JOHN SOCARIDES: Hey, Zach. It's Richard Socarides. So, you know, what concerns me about this is the message that this sends to young people, right? I mean, this is the Boy Scouts not just excluding, you know, instructors, but they won't let kids who may be gay or lesbian or questioning, they won't let them be part of this organization, which is so much a fabric of our country.
I mean, what do you -- I know that you've worked a lot with kids and on youth issues. What about the message that this sends to the youth of America?
WAHLS: Yes. It's a great question. You know, I grew up in the Boy Scouts of America, and having lesbian mothers, there were certainly times where it seemed a little contentious. However, if you look at the broad, you know, scope of my experience that I had and that so many other boys all across the country have, you know, I think at the end of the day the most important message is the one that you'll actually hear on a weekly basis from your leaders.
And so, I think that across the country, really, we're going to see more people kind of (Inaudible), oh, the national organization is going to continue this policy and they're just not going to care. You know, growing up in Wisconsin and in Iowa, none of the organizations that I was involved with at the local level really cared much what the national policy was and were more than happy to have my moms on as volunteers.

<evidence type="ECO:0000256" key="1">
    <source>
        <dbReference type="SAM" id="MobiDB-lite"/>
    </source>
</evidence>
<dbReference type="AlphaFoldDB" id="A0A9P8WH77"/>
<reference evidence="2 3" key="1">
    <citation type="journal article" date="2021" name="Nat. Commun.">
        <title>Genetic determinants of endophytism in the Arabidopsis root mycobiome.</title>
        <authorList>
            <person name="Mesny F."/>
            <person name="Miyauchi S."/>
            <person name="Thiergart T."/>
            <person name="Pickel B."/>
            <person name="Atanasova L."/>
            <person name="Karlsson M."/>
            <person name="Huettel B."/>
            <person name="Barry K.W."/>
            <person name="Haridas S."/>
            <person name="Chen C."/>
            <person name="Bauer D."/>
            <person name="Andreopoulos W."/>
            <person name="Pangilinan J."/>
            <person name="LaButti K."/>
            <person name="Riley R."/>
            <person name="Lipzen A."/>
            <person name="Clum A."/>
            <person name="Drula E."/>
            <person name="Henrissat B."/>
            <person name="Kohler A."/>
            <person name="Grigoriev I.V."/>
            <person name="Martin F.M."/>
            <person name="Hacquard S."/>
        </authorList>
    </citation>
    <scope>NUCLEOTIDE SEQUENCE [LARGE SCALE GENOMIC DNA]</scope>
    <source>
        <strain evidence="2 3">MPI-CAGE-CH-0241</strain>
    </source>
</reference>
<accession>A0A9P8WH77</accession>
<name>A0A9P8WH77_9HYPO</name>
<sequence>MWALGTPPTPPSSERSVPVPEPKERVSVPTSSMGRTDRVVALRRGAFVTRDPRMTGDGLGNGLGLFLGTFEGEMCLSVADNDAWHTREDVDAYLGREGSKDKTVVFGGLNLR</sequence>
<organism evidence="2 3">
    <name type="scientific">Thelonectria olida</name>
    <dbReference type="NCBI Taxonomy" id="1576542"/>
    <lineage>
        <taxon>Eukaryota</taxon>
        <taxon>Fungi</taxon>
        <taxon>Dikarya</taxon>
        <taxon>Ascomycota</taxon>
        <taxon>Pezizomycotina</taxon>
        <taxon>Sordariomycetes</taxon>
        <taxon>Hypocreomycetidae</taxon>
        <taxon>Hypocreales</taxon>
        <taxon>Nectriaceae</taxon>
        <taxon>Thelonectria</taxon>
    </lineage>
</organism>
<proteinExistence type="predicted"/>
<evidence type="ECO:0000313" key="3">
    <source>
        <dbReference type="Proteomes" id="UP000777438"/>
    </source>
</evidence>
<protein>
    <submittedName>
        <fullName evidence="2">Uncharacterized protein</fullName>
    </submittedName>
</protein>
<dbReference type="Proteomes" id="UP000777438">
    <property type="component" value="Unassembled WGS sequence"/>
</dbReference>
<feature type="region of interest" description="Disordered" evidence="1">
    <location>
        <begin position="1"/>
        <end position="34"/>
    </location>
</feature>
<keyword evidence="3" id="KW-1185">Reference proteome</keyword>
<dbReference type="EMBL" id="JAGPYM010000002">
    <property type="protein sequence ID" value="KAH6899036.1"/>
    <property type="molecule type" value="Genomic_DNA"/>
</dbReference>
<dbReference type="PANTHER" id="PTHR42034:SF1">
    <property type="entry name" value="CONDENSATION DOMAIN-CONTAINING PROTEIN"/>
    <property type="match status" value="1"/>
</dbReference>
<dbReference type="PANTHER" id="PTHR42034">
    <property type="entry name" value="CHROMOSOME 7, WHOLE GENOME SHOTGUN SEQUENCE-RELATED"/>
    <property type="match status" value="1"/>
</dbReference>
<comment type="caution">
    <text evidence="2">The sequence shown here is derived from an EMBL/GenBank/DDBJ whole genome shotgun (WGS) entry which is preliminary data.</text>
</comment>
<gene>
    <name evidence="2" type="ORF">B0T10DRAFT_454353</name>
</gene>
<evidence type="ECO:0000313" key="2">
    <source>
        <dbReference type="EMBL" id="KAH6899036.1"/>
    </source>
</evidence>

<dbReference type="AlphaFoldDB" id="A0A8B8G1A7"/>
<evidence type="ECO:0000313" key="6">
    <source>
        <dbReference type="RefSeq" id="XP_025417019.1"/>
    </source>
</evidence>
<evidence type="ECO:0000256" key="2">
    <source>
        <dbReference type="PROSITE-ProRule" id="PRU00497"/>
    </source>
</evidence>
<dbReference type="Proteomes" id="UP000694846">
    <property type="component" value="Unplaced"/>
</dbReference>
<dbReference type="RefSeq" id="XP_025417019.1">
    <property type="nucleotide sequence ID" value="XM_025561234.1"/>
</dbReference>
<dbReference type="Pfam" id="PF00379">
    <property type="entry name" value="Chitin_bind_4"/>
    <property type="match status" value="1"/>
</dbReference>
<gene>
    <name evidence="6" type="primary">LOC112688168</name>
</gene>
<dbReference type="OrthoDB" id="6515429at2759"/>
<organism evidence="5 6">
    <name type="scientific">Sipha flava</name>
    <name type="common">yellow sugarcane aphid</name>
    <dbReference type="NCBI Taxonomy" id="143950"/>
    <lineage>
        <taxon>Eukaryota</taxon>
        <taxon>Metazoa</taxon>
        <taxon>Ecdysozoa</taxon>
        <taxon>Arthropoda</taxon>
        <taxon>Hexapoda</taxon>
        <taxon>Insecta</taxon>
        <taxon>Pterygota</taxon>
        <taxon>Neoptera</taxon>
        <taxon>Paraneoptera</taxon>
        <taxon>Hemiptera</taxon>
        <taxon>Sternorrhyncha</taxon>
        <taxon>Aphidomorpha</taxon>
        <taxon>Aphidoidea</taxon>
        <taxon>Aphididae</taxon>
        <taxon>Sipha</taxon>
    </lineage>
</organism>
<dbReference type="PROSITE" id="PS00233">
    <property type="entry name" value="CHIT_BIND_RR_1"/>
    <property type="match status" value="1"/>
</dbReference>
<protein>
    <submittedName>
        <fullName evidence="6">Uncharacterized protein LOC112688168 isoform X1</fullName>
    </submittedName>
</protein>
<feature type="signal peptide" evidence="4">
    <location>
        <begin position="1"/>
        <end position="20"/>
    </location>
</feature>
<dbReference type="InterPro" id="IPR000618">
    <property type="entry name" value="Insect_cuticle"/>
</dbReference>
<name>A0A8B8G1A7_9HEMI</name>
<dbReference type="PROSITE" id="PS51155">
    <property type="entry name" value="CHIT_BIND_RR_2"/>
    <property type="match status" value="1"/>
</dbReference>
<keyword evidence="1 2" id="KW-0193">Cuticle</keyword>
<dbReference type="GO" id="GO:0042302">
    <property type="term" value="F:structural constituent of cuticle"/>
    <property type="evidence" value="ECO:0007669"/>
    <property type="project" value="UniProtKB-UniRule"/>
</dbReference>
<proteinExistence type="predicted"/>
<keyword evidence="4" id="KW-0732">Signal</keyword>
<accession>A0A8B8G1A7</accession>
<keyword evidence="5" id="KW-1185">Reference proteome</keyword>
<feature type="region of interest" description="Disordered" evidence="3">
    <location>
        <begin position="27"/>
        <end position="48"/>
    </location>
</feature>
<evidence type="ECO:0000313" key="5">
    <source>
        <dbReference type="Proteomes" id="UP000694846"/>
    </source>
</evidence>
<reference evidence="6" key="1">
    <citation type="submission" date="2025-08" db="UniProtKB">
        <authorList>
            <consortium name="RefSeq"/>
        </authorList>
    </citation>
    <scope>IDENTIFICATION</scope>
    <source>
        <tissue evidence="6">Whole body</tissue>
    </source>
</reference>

And so until, you know, we really see this kind of change at the local level, I think that's what really drives the change at the top level. And I think that change is already happening all across the country.
O'BRIEN: Zach Wahls joining us this morning. Zach, thanks. We're obviously going to keep watching this story and see how it changes, ebbs and flows, especially with the incoming president of the board. That will be interesting to watch.
SOCARIDES: He's done great work, Zach Wahls.
O'BRIEN: Yeah, he certainly has. All right, Zach, thanks.